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Under the Age Discrimination Act, lenders are not allowed to reject a home loan application just because the borrower is too old. However, age can be taken into account when assessing a borrower’s future financial position, which can make it challenging for some older Australians to be approved for a mortgage.

Mortgage rules for older borrowers

ASIC requirements

The Age Discrimination Act makes an exemption for credit. While lenders can’t reject someone just because of their age, they are allowed to take a borrowers age into account. Home loan applicants who are over 50 years old may need to demonstrate an ‘exit strategy’, or a plan that shows they can repay the loan despite their upcoming retirement. ASIC guidance prevents lenders from issuing loans if it is ‘likely’ that the borrower would be unable to meet their obligations during the loan term. This has typically been applied to borrowers who will hit retirement age before the mortgage term concludes. A home loan may be deemed unsuitable if the borrower will not have enough income post retirement, or if it looks likely that the borrower will need to sell their home to pay the loan off.

Lender requirements

Different lenders have different thresholds for when an exit strategy is necessary. Some lenders might need one any time the borrower will reach retirement age during the loan term, while others might only need one for borrowers who are above a certain age when they apply.

These are some examples of what some lenders have disclosed about how older borrowers are assessed:


In 2017, Westpac said there were three scenarios where home loan applicants would be asked about retirement:

  • The applicant is over 55 years old.
  • The applicant will turn 75 before the end of the loan term.
  • The applicant otherwise informs Westpac they plan to retire within the foreseeable future.


Home loan applicants with Macquarie who will be 70 or older when the loan matures need to show a satisfactory exit strategy.

Post retirement income

Most lenders can consider government payments as assessable income on a home loan application. If you’re receiving an aged pension or disability benefits, you can use them as evidence that you will be able to pay off your home loan. Superannuation income can also be included.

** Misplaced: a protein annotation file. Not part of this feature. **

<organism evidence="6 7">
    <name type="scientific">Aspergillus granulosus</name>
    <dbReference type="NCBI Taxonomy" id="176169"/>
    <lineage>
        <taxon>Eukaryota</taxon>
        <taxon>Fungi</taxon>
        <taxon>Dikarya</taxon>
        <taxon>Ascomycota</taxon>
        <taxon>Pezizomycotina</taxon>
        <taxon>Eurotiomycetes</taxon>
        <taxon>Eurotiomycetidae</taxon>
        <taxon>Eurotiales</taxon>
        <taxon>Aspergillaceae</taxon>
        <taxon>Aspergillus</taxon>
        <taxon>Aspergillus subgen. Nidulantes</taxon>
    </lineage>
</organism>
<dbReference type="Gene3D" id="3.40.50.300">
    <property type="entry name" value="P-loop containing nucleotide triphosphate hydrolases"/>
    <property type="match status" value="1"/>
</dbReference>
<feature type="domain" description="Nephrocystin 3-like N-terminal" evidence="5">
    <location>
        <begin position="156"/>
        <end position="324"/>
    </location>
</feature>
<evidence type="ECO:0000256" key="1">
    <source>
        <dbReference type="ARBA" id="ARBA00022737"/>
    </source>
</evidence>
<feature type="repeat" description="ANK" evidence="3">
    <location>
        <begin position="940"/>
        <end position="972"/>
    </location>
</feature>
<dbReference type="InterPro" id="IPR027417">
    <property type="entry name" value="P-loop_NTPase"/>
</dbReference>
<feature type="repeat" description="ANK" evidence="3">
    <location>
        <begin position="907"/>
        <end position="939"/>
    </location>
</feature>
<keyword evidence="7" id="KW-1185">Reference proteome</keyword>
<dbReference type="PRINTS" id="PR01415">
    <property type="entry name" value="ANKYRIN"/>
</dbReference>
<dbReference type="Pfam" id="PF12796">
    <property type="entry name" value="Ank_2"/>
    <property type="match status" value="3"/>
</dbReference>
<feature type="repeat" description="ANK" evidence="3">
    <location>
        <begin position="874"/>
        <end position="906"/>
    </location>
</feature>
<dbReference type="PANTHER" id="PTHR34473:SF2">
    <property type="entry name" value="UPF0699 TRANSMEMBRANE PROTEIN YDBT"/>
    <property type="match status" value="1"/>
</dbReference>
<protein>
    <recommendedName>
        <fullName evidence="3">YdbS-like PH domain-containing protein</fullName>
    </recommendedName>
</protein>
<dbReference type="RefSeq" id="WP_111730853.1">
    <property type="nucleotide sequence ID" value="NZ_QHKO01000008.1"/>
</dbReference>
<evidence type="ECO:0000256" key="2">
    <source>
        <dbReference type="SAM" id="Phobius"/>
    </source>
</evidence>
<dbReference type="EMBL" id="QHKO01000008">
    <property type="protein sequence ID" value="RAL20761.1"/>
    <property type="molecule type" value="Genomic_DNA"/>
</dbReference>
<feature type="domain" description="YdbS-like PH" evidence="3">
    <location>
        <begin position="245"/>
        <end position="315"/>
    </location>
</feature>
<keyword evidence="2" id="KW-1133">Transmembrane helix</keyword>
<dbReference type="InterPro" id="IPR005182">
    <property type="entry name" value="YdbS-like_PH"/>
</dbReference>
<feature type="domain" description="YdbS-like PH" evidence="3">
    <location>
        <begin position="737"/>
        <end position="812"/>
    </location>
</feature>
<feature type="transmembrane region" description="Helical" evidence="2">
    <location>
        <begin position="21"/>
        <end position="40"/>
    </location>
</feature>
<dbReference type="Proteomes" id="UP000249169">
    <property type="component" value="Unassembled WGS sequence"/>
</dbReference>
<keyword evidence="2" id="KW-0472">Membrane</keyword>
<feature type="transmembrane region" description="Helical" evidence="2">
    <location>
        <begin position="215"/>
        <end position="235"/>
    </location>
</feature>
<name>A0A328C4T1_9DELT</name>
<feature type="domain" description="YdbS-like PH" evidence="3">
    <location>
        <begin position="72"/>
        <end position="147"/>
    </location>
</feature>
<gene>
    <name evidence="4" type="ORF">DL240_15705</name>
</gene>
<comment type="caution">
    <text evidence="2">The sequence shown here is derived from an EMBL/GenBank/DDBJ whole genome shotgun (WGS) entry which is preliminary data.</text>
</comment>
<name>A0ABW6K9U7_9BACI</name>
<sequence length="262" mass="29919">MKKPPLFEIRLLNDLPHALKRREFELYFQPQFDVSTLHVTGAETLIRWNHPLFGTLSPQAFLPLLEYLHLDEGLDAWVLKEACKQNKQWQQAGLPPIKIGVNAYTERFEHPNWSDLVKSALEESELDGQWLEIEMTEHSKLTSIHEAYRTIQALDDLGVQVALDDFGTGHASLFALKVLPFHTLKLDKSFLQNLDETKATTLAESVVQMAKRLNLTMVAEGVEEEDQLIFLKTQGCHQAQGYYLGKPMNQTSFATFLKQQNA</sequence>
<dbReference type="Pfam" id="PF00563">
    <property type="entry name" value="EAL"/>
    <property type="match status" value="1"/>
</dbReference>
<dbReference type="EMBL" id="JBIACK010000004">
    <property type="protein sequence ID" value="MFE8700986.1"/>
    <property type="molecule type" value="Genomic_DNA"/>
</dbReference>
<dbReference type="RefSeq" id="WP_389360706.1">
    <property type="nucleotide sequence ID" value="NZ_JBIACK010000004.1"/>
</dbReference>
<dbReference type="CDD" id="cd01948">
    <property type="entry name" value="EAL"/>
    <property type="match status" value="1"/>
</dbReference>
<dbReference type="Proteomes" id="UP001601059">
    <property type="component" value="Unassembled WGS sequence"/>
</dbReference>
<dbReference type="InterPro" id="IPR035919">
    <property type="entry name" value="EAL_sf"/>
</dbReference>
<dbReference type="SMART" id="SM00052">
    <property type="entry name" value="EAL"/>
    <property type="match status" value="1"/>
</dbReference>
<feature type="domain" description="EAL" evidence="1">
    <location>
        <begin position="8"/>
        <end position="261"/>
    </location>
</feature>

The table below features some of the top owner occupied home loans on the market.

Top owner occupied home loans

The table below features home loans with some of the lowest interest rates on the market for owner occupiers.

Update resultsUpdate
LenderHome LoanInterest Rate Comparison Rate* Monthly Repayment Repayment type Rate Type Offset Redraw Ongoing Fees Upfront Fees LVR Lump Sum Repayment Additional Repayments Split Loan Option TagsFeaturesLinkCompare
6.04% p.a.
6.06% p.a.
Principal & Interest
Featured Online ExclusiveUp to $4k cashback
  • Immediate cashback upon settlement
  • $2000 for loans up to $700,000
  • $4000 for loans over $700,000
5.99% p.a.
5.90% p.a.
Principal & Interest
  • A low-rate variable home loan from a 100% online lender. Backed by the Commonwealth Bank.
5.94% p.a.
5.95% p.a.
Principal & Interest
5.95% p.a.
5.95% p.a.
Principal & Interest
6.08% p.a.
6.14% p.a.
Principal & Interest
6.14% p.a.
6.16% p.a.
Principal & Interest
  • Find out your loan eligibility in 2 minutes or less
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Important Information and Comparison Rate Warning

Base criteria of: a $400,000 loan amount, variable, fixed, principal and interest (P&I) home loans with an LVR (loan-to-value) ratio of at least 80%. However, the ‘Compare Home Loans’ table allows for calculations to be made on variables as selected and input by the user. Some products will be marked as promoted, featured or sponsored and may appear prominently in the tables regardless of their attributes. All products will list the LVR with the product and rate which are clearly published on the product provider’s website. Monthly repayments, once the base criteria are altered by the user, will be based on the selected products’ advertised rates and determined by the loan amount, repayment type, loan term and LVR as input by the user/you. *The Comparison rate is based on a $150,000 loan over 25 years. Warning: this comparison rate is true only for this example and may not include all fees and charges. Different terms, fees or other loan amounts might result in a different comparison rate. Rates correct as of .